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Awesome tech you can’t buy yet, for the week of June 15, 2014

Petal fan
Image used with permission by copyright holder

At any given moment there are approximately a zillion different crowdfunding campaigns happening on the Web. Take a stroll through Kickstarter or IndieGoGo and you’ll find there’s no shortage of weird, ambitious, and downright stupid projects out there – far too many for any reasonable person to keep up with. But here at DT we are not reasonable people. We spend an inordinate amount of time poring through crowdfunding sites and product blogs in search of the next Oculus Rift or Pebble Watch, so we’re here to bring you a quick roundup of the best projects that are currently up and running.

Sun Juicer — ultralight solar cooker

Sun JuicerHarnessing the power of the sun and concentrating its energy to generate heat is something that humans have been doing for millennia. Back in the second century AD, it’s said that Archimedes used a giant parabolic mirror array to set approaching warships on fire, and people were likely experimenting with solar energy long before that, too. But still, 2000 years down the road, we’re still doing it the same way. Our equipment, however, has gotten considerably more advanced in recent times. The Sun Juicer, for example, is a fully-functioning solar cooking rig that weighs less than a can of soda, and packs down flatter than an average-sized notebook. The entire apparatus consists of a set of lightweight reflective sheets that snap together to form a parabolic mirror, which can be directed at a small skillet or cook pot to heat up food. It requires absolutely zero electricity to work, making it ideal for summertime camping/backpacking trips.  

Petal — fan for virtual reality

Petal fanEver since Oculus Rift reignited the world’s interest in virtual reality, designers, engineers, and developers have been pushing to make virtual reality more realistic and more immersive than ever before. Oculus figured out the visual element, so now other people are tackling your remaining senses. Virtuix omni, for example, aims to make walking around in virtual environments feel more realistic, and devices like Kor FX (see below) hope to add realistic tactile feedback to the experience. Petal definitely isn’t quite as advanced as these gizmos, but even so, it aims to bring one of the most fundamental real-world sensations into the virtual realm — the feeling of wind blowing in your face as you move. It’s basically just a variable-speed fan that’s programmed to speed up or slow down in relation to how you’re moving in a virtual environment, which is a pretty brilliant idea if you ask us.

Kor-FX — haptic feedback gaming vest

Kor-FX gaming vestMuch like Petal, Kor FX is all about adding an extra layer of realism to virtual gaming experiences. It’s essentially a tactical vest that’s rigged up with a number of specially-engineered “Acousto-Haptic Transducers” that create vibrations and other haptic feedback cues. With one of these badboys strapped to your body, you can feel things in your environment — things like your enemy’s vehicles approaching, or which direction a sniper is firing from. So not only does it make virtual spaces considerably more immersive, it can also give you a bit of leg up and take your competitive gameplay to the next level. The vest is particularly ideal for first-person shooters like CoD or Battlefield, but depending on how its programmed, it could add an extra layer of realism to pretty much any type of game.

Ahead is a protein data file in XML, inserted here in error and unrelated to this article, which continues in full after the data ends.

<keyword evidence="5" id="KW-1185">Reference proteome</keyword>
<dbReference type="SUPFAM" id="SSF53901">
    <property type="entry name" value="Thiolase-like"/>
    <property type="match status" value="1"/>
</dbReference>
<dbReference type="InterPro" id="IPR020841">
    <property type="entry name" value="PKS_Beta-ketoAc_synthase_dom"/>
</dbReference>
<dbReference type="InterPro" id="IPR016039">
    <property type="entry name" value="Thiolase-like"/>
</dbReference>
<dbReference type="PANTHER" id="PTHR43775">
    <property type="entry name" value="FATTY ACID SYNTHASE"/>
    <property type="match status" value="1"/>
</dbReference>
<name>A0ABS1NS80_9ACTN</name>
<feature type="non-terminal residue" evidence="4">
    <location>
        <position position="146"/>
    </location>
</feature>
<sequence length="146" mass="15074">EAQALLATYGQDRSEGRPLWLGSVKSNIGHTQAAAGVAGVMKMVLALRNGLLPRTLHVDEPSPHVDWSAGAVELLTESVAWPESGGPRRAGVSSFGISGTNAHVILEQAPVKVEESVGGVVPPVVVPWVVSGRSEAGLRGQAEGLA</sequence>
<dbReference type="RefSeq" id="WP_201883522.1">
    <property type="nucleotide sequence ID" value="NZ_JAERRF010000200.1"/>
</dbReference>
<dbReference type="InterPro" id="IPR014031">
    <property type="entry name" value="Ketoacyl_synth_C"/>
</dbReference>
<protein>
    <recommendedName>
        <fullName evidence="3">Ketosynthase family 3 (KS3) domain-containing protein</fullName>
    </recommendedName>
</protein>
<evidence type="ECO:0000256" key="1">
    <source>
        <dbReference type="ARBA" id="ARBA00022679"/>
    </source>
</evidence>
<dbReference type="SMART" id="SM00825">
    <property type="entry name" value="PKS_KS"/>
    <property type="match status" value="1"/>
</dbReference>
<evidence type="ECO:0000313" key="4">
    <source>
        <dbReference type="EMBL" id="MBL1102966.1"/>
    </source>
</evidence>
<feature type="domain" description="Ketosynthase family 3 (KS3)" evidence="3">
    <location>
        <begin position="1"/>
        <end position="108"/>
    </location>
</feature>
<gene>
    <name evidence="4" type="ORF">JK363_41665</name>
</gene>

Vessyl — liquid-recognizing smart cup

VessylThe past few years alone, we’ve seen the rise of a zillion different wearable fitness devices, all of which are capable of tracking everything from the number of steps you take each day, to the number of calories you burn. But in spite of all these clever ways we’ve dreamt up to track the energy you expend, we still haven’t quite locked down an equally simple way to track the calories you take in. Sure, there are apps that help you track what you eat, and food scales that can guesstimate the calories in your food, but most of these thigns still require a lot of input from the user, which makes them relatively cumbersome and inconvenient to use. Vessyl is different. Using some kind of magical technology that the inventors are keeping a highly-guarded secret, it can recognize and identify any kind of liquid you pour into it. It can tell Coke from Pepsi,  whether orange juice has pulp or not, and a myriad of other cool tricks. And of course, it all syncs with your smartphone so you can keep track of the calories/nutrients you’re drinking.

360 Cam — 360-degree HD camera 

Full HD 360 CameraYou know those giant spherical cameras that Google straps on top of self-driving Priuses in order to take its street view pictures? 360 cam is essentially the same idea, just packed into a much smaller, much simpler form factor. The tiny handheld device uses three 185-degree fish-eye lenses arranged in a triangle to deliver a massive field of view. Each of these lenses is synchronized to simultaneously capture and stitch images in real time inside the camera, and thereby produce a breath-taking all-around view in real time. As an added bonus, it also happens to be waterproof, so you can pack it along on your next outdoor excursion or strap it to the underside of a drone without having to worry about ruining it. The project has already crushed its original funding goal, so if you back the project now, it’s a pretty safe bet that you’ll get one in a few months.

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Drew Prindle
Former Digital Trends Contributor
Drew Prindle is an award-winning writer, editor, and storyteller who currently serves as Senior Features Editor for Digital…
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